Raising financial questions is necessary because, after all, revenue is the thing you’ll need for a business to thrive longterm. But you’ll also want to understand the costs, including royalties before joining any company. After all, it’s not just how much you make. It’s how much you keep after expenses.
What are the royalty fees?
The royalty fee is a payment that a franchisee will pay as an ongoing percentage to the franchisor. Even if you already paid a one-time franchise fee, royalty fees are recurring monthly payments that cover the ongoing support.
The royalty charge is what keeps the franchisors afloat and pays for the costs of providing you with continuing education and support. It’s also a payment that lets you leverage an existing brand. Royalty payments are often based on a proportion of the gross or net revenues generated by a business. However, they can be negotiated on a case-by-case basis following the interests of both parties in the transaction.
Asking the royalty fees will help you evaluate if the franchise will generate a net profit income after all the expenses associated with running a business.
Do you offer discounts to certain groups of people? (Minorities, Women, Veterans, etc.)
If you are a military retiree, a veteran who served at any time in any branch of service, current or former guard or reserve, or if you are the immediate family member of someone who has served, some business considers giving a discount. People who are part of a minority group or women get discounts. If you’re not, it’s still justifiable to ask about any and all discounts offered. A discount program shows how the franchisor recognizes the debt owed to current and past service members of the military to other social groups. A discount can also make the business more appealing financially.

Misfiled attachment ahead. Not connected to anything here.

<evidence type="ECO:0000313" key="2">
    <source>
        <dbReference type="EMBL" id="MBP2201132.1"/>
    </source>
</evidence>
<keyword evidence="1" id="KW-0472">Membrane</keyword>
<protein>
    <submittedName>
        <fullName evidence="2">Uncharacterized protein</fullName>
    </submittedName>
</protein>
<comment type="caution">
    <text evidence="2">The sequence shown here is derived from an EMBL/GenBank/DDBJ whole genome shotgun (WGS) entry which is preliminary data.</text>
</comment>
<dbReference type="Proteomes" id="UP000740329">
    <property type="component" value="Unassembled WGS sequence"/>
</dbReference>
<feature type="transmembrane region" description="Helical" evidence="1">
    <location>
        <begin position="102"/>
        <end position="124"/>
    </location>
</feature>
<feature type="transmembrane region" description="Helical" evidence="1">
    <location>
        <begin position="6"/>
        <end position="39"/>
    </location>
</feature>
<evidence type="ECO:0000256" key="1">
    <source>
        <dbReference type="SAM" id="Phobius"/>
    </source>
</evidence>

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Here’s a list of financial questions to get answers to before starting out:
- What is the total investment for this franchise?
- How much sales do I need to have to cover the cost?
- How much working capital do I need?
- How can I finance my investment?
- Can you provide financial support?
- Can I ask for a loan?
- Are there any fees aside from franchising fees that I should consider?
- When will I see a profit?
- Is this franchisor financially strong?
- What sort of return can I expect from this franchise?
Questions to Ask Current Franchisees
Group meeting with existing franchisees.
Aside from all the questions, you have asked, and information you have gathered from your franchisors, talking with other franchise buyers is a good way to learn from them based on their experiences. It will not just help you to gain connections, but it will also help you to take into consideration on how to smoothly manage your business and handle operational or marketing hurdles. Knowing
Some of these questions could be a great start. Try including it in your very first conversation.
Are you making money?